New floodplain maps mean changes for some homeowners

New floodplain maps mean changes for some homeowners

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by BOBBY SISK / NewsChannel 36
E-mail Bobby: BSisk@WCNC.com

WCNC.com

Posted on September 30, 2010 at 5:13 PM

Updated Monday, Nov 25 at 8:59 PM

CHARLOTTE, N.C. -- A few days of heavy rain can lead to panic for people who live in areas at risk for flooding. 

Right now, Mecklenburg County is working to redraw floodplain maps. While some houses are being added in, some are being removed and that is welcome news to homeowners.

Homes at risk for flooding once stood behind the Park Road Shopping Center. After continous problems, the county bought the home and tore them down.

"Instead of having 65 or 75 homes that flood, you just have the greenway," said Tim Trautman, who runs the flood mitigation program in Mecklenburg County.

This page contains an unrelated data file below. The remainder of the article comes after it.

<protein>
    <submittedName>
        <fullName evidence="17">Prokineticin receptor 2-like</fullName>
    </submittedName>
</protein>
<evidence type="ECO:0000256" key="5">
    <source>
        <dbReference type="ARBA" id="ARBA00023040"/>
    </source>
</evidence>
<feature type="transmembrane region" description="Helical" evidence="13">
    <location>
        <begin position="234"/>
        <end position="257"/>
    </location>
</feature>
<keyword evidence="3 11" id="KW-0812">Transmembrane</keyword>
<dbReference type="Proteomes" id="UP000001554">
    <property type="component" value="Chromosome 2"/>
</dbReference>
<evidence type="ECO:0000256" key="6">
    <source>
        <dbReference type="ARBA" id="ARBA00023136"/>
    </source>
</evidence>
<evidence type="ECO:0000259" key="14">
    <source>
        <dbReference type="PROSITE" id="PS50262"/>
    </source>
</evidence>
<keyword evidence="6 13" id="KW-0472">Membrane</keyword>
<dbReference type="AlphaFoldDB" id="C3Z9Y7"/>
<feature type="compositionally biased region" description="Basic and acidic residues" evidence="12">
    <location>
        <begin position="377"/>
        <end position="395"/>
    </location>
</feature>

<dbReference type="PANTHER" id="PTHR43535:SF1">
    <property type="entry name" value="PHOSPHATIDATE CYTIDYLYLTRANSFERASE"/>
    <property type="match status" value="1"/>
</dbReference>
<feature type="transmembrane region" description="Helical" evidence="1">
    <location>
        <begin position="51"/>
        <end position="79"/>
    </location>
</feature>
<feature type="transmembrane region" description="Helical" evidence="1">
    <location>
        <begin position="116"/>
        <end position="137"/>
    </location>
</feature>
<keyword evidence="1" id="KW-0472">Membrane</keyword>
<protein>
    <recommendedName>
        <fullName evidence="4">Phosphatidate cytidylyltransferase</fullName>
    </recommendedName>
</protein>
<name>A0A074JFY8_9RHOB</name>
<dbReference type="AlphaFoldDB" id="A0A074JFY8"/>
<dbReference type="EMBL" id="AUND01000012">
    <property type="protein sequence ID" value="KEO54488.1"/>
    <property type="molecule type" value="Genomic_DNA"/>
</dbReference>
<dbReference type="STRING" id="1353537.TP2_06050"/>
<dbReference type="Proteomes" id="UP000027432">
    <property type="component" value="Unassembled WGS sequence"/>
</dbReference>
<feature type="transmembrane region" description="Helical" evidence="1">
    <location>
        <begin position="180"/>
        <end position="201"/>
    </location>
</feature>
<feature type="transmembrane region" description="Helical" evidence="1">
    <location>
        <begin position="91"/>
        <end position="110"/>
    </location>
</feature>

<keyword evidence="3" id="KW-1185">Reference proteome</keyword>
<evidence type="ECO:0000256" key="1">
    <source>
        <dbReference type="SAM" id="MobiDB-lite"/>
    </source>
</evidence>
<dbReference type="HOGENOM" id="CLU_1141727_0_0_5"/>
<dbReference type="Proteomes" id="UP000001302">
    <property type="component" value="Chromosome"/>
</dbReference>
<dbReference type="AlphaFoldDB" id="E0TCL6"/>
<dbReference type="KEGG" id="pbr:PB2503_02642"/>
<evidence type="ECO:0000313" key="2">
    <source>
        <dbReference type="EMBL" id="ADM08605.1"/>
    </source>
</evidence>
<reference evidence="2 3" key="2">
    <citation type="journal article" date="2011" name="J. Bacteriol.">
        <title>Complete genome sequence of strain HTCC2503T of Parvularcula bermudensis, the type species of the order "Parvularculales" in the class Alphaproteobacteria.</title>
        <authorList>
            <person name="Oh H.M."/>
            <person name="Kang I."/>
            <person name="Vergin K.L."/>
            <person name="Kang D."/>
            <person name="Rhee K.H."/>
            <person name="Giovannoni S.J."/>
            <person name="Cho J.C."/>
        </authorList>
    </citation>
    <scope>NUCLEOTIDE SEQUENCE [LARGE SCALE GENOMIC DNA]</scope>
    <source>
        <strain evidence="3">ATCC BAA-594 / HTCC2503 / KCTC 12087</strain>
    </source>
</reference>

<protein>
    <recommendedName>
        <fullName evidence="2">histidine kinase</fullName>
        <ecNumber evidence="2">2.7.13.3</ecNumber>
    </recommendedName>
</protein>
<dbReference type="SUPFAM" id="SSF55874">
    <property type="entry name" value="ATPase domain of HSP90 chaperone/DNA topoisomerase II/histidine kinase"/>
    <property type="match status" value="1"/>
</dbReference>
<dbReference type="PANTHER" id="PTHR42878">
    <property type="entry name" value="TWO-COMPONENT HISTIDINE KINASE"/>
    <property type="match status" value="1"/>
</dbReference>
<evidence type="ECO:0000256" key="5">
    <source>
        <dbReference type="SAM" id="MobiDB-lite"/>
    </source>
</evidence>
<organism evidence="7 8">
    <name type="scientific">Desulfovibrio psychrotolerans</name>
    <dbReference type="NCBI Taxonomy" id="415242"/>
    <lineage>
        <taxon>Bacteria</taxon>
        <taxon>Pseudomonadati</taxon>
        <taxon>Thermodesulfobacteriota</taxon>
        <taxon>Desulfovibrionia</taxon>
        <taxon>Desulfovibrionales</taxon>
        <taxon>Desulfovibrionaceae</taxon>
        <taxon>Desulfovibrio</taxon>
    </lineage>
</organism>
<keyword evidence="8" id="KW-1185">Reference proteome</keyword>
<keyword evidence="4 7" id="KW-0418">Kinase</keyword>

His office is now working to update outdated flood maps for two reasons.
 
"Number one is there have been changes to the actual floodplains itself. Our current maps are about 15 years old," Trautman said. "And the second thing is we're creating a bunch of new technology."

Rather than displaying one generalized area, the new maps will show different degrees of flood risk. The result means some homes will now be in the floodplain, and other homes will come out.

"I've lived here almost 10 years," said Gary McKee of his home on Manor Road, which was in a floodplain but will not be once the maps are redrawn. "I guess it's the best news I've heard in a long time."

He plans to keep his flood insurance, but expects his rate, which skyrocketed when he got put in the floodplain, will go down.

"The first thing is to just get it reduced," McKee said.

He also thinks the change will help his property value.

Once the new maps are completed, FEMA must approve them. The process could take up to 18 months.

Right now, it appears that roughly 1,150 buildings are considered to be in a floodplain. To see the map, visit http://mapserver.mecklenburgcountync.gov/fmr/

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